Photo by Peter Pereira.
This past weekend, House Speaker Representative Nancy Pelosi (D-CA) took a stand on immigration raids and met hundreds of families Saturday evening at a church in San Francisco’s Mission District to demand an end to deportations and the separation of families.
Pelosi’s stop was part of a larger, 17-city national “Family Unity” tour led by leaders of the Congressional Hispanic Caucus in response to immigration raids. An estimated 3.1 million US citizen children have at least one parent who is undocumented. Many others have at least one parent who is a permanent legal resident who can be subject to deportation for minor legal infractions or errors while filing for a change of immigration status. Every year thousands of children are either separated from a parent who has been deported, or forced into exile.
Groups such as the California Minuteman-a designated hate group with ties to white supremacists–argue that the “head of the household is breaking up the families when he crosses into the country illegally.” However, most men and women are motivated to cross the border to provide for their families and secure a better future for themselves and their children. The majority of these immigrants are hardworking, productive members of society whose children also experience pronounced upward mobility over time. Together, these families forge a brighter future for our nation and economy as a whole.
A recent Post-Standard editorial also points out that tearing immigrant families apart has public consequences as well:
“Who will pay for the support of the U.S.-citizen child if both parents are deported? Who will support the child if the remaining parent cannot find work and adequate child care?”
The children who are left behind in single parent households suffer both emotionally, and financially. Many join the welfare rolls. Some have to leave school to go to work. Others give up college.
“…that opportunity, that determination, that hope has made American more American…taking parents from their children … that’s un-American,” said Nancy Pelosi. “Across America, parents and children, husbands and wives, are being torn apart by a system that values quotas over family values and which undermines our economic security in a time of crisis,” added U.S. Rep. Luis Gutierrez (D-Ill).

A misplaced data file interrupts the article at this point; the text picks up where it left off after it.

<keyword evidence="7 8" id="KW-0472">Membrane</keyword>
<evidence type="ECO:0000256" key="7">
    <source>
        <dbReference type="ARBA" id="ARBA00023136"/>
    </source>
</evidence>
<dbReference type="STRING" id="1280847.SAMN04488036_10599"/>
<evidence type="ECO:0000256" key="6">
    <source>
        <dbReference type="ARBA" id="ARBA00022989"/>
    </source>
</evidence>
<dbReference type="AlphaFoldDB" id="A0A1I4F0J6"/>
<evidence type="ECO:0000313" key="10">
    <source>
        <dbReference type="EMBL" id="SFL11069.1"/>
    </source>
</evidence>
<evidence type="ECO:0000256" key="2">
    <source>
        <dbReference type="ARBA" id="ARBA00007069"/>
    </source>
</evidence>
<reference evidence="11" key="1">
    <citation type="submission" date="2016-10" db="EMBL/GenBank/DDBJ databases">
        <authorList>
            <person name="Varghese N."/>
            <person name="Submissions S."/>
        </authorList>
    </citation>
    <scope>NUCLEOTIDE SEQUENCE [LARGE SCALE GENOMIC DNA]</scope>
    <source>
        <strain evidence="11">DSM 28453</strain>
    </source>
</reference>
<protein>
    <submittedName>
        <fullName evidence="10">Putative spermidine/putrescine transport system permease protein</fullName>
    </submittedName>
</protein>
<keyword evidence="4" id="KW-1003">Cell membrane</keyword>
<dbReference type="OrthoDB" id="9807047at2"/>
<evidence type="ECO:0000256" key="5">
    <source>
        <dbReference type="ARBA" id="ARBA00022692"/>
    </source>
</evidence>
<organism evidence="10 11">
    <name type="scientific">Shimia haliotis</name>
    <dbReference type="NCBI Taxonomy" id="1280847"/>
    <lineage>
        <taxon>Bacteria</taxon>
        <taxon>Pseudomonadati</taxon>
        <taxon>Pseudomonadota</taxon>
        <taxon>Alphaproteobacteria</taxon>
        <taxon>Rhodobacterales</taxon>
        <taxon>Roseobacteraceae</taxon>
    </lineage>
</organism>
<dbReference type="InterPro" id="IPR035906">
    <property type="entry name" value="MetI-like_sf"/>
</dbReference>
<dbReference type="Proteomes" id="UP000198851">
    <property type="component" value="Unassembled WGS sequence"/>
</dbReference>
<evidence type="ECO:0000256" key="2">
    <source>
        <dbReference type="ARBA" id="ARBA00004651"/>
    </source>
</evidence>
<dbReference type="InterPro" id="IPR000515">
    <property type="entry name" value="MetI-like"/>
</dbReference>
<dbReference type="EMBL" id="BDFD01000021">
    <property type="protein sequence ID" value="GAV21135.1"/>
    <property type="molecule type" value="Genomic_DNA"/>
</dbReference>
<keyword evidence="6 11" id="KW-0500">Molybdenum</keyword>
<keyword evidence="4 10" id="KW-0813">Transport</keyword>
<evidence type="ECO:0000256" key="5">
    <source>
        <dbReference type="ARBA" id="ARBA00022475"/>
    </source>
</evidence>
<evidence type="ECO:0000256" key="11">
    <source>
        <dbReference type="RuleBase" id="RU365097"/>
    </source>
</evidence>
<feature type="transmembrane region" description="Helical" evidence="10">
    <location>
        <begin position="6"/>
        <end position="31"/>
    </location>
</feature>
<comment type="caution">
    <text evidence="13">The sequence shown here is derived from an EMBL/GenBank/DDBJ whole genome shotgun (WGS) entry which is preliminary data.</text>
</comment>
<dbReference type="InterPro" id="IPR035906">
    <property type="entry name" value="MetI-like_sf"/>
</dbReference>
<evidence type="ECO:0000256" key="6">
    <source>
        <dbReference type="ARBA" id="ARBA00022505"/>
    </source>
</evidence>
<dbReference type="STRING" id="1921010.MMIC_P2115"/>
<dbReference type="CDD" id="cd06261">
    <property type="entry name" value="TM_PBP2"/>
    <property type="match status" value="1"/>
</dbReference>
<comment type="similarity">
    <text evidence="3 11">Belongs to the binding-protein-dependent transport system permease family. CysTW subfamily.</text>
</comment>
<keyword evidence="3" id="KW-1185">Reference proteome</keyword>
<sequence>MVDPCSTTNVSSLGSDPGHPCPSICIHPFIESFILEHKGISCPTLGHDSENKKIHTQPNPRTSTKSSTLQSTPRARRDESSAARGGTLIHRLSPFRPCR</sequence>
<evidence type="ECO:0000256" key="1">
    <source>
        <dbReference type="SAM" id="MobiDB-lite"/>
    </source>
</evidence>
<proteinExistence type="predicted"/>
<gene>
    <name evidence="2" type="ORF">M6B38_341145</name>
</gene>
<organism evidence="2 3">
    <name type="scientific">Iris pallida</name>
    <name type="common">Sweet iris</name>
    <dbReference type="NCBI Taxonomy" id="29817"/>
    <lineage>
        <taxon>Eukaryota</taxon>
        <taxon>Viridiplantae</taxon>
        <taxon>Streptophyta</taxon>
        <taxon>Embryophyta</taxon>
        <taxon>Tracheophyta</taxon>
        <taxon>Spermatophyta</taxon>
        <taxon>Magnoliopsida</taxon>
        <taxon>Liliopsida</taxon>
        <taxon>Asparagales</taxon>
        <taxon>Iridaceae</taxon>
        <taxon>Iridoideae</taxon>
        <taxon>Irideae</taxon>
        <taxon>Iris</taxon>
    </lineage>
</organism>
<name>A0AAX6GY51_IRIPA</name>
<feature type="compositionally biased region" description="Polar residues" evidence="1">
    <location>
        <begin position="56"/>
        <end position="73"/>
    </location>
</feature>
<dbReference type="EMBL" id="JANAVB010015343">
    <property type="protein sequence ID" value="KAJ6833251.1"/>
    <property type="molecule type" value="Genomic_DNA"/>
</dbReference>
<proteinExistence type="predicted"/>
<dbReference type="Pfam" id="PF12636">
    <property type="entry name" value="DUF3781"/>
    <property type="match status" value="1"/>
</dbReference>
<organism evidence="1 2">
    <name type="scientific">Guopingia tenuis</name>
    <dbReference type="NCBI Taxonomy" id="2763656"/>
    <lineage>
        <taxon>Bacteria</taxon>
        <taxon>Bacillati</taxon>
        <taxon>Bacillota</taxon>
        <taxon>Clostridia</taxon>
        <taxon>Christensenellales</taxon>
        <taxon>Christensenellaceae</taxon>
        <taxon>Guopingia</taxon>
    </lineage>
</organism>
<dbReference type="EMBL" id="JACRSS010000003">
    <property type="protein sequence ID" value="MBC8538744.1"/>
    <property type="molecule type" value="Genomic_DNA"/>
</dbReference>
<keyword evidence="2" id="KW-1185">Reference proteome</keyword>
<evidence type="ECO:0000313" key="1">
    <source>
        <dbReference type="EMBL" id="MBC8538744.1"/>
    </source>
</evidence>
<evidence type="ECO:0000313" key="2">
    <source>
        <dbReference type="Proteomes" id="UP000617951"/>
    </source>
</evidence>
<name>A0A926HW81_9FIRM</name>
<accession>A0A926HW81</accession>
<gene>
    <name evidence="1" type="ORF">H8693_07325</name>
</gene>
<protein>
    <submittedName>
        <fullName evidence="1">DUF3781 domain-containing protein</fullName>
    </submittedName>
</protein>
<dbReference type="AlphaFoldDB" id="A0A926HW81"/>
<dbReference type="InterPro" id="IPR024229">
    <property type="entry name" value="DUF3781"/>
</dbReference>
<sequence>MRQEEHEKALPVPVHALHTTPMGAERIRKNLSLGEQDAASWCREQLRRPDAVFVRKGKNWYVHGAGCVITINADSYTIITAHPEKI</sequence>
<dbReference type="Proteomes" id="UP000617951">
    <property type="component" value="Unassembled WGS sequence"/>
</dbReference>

Gutierrez is also trying to give raid and deportation victims a face and a voice, highlighting stories disturbingly similar to that of Teresa Figueredo-a young mother who awoke at 6am one morning to the sound of immigration agents pounding on her door. Even though she is married to a U.S. citizen and was in the middle of adjusting her immigration status, Teresa was deported to Argentina. She is the mother of a 3-year-old daughter and was six months pregnant at the time.
“I thought we were doing things right, but one day they come and knock on your door and take you away from your family. … We have pending paperwork but nobody cares,” Teresa told the News-Press by phone from Buenos Aires. “I’m sure there’s bad people that need to be taken care of but she doesn’t drink or do drugs, she’s church-going and she learned to speak English,” said her husband, Paul Gramaldi. “I just don’t get it. We’re all immigrants. Let’s work this out,” he pleads.
A shred of hope exists for Teresa and her family with the possible passage of the Child Citizen Protection Act, recently reintroduced by Rep. José Serrano (D-NY). The bill would allow immigration judges to take family situations into account in deportation proceedings. Current immigration law provides no option to the presiding judge in a deportation case to consider the harm of separation of the child who is a US citizen from their parent. Yet, in the end, the real problem is that the U.S. immigration system is outdated by 20 years. What we need is reform, not raids. We need immigration laws that meet the reality of 2009, reduce illegal immigration, and strengthen the rule of law by replacing the chaos and exploitation of undocumented immigration with the control and regulation of an orderly and humane system.